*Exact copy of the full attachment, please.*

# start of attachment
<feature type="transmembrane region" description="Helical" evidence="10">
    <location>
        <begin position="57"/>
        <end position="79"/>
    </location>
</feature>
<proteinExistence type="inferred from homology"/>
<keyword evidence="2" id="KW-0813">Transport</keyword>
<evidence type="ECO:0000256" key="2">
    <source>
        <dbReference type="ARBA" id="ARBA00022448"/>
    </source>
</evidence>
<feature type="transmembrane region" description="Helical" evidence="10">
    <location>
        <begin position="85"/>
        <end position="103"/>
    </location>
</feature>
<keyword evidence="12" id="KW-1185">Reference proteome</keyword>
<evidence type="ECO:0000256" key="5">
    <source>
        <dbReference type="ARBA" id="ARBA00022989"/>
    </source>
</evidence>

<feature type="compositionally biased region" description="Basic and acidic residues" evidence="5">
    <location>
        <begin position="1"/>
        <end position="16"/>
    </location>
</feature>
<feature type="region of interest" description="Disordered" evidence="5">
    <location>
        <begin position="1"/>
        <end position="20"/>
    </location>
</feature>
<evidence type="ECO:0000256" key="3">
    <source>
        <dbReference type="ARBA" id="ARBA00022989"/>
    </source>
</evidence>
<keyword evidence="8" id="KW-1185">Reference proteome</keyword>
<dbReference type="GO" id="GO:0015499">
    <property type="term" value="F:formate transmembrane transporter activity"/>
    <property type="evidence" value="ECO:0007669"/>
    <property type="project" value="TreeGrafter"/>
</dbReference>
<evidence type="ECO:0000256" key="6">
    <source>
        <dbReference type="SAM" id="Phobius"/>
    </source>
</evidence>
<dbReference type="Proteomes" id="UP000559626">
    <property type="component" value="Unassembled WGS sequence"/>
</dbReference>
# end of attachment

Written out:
<feature type="transmembrane region" description="Helical" evidence="10">
    <location>
        <begin position="57"/>
        <end position="79"/>
    </location>
</feature>
<proteinExistence type="inferred from homology"/>
<keyword evidence="2" id="KW-0813">Transport</keyword>
<evidence type="ECO:0000256" key="2">
    <source>
        <dbReference type="ARBA" id="ARBA00022448"/>
    </source>
</evidence>
<feature type="transmembrane region" description="Helical" evidence="10">
    <location>
        <begin position="85"/>
        <end position="103"/>
    </location>
</feature>
<keyword evidence="12" id="KW-1185">Reference proteome</keyword>
<evidence type="ECO:0000256" key="5">
    <source>
        <dbReference type="ARBA" id="ARBA00022989"/>
    </source>
</evidence>

<feature type="compositionally biased region" description="Basic and acidic residues" evidence="5">
    <location>
        <begin position="1"/>
        <end position="16"/>
    </location>
</feature>
<feature type="region of interest" description="Disordered" evidence="5">
    <location>
        <begin position="1"/>
        <end position="20"/>
    </location>
</feature>
<evidence type="ECO:0000256" key="3">
    <source>
        <dbReference type="ARBA" id="ARBA00022989"/>
    </source>
</evidence>
<keyword evidence="8" id="KW-1185">Reference proteome</keyword>
<dbReference type="GO" id="GO:0015499">
    <property type="term" value="F:formate transmembrane transporter activity"/>
    <property type="evidence" value="ECO:0007669"/>
    <property type="project" value="TreeGrafter"/>
</dbReference>
<evidence type="ECO:0000256" key="6">
    <source>
        <dbReference type="SAM" id="Phobius"/>
    </source>
</evidence>
<dbReference type="Proteomes" id="UP000559626">
    <property type="component" value="Unassembled WGS sequence"/>
</dbReference>